Among the items that are expected to be included in the final bill:

  • An Individual Mandate. Every American will be required to buy an insurance policy that meets certain government requirements.  Even individuals who are currently insured – and happy with their insurance – will have to switch to insurance that meets the government’s definition of acceptable insurance, even if that insurance is more expensive or contains benefits that they do not want or need.  Get ready for the lobbying frenzy as every special interest group in Washington, both providers and disease constituencies, demand to be included.
  • An Employer Mandate. At a time of rising unemployment, the government will raise the cost of hiring workers by requiring all employers to provide health insurance to their workers or pay a fee (tax) to subsidize government coverage.
  • A Government-Run Plan, competing with private insurance.  Because such a plan is subsidized by taxpayers, it will have an unfair advantage, allowing it to squeeze out private insurance.  In addition, because government insurance plans traditionally under-reimburse providers, such costs are shifted to private insurance plans, driving up their premiums and making them even less competitive. The actuarial firm Lewin Associates estimates that, depending on how premiums, benefits, reimbursement rates, and subsidies were structured, as many as 118.5 million would shift from private to public coverage.   That would mean a nearly 60 percent reduction in the number of Americans with private insurance.  It is unlikely that any significant private insurance market could continue to exist under such circumstances, putting us on the road to a single-payer system.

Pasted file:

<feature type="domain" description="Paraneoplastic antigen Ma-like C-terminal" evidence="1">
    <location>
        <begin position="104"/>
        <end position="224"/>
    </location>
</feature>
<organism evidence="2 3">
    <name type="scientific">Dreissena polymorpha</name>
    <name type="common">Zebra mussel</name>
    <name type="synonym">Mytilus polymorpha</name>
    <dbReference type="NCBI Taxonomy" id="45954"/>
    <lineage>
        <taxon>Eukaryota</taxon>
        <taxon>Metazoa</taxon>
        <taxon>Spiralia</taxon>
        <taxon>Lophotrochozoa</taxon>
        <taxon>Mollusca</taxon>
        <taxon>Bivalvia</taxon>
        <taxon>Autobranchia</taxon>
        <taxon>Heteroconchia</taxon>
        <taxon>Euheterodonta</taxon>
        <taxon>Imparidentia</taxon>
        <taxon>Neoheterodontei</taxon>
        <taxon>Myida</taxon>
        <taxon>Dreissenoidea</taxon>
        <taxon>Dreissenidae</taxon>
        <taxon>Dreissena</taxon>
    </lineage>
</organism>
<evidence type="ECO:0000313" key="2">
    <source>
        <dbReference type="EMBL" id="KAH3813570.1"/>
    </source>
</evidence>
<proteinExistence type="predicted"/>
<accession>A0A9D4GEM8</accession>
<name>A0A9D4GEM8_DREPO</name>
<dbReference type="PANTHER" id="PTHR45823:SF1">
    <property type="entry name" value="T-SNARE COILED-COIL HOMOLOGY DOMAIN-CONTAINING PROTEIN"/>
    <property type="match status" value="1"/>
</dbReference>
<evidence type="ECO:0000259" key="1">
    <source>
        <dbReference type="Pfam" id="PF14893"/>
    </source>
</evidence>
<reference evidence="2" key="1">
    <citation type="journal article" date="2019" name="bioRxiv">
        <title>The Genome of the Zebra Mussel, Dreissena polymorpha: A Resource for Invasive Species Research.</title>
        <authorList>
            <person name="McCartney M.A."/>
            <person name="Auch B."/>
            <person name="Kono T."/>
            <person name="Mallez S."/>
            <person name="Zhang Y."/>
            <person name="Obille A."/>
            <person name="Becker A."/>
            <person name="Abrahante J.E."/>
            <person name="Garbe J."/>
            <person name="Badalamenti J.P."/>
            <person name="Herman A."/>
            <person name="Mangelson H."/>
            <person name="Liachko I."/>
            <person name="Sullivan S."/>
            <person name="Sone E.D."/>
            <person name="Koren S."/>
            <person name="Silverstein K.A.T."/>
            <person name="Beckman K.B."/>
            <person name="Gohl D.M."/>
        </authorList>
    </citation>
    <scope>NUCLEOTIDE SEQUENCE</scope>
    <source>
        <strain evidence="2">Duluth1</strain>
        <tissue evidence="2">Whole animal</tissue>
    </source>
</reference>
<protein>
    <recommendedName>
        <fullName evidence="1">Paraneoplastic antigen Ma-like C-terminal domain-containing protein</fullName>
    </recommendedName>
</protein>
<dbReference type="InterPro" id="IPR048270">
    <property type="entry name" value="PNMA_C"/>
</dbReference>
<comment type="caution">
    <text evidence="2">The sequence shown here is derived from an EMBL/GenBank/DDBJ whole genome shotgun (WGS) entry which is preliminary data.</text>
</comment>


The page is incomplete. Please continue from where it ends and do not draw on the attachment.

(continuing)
• Massive New Subsidies. This includes not just subsidies to help low-income people buy insurance, but expansions of government programs such as Medicaid and Medicare.
  • Government Playing Doctor.   Democrats agree that one goal of their reform plan is to push for “less use of aggressive treatments that raise costs but do not result in better outcomes.”  While no mechanism has yet been spelled out, it seems likely that the plan will use government-sponsored comparative effectiveness research to impose cost-effectiveness guidelines on medical care, initially in government programs, but eventually extending such restrictions to private insurance.

Given the problems facing our health care system-high costs, uneven quality, millions of Americans without health insurance–it seems that things couldn’t get any worse.   But a bill based on these ideas, will almost certainly make things much, much worse.

Or maybe it’s all just a massive April Fool’s joke.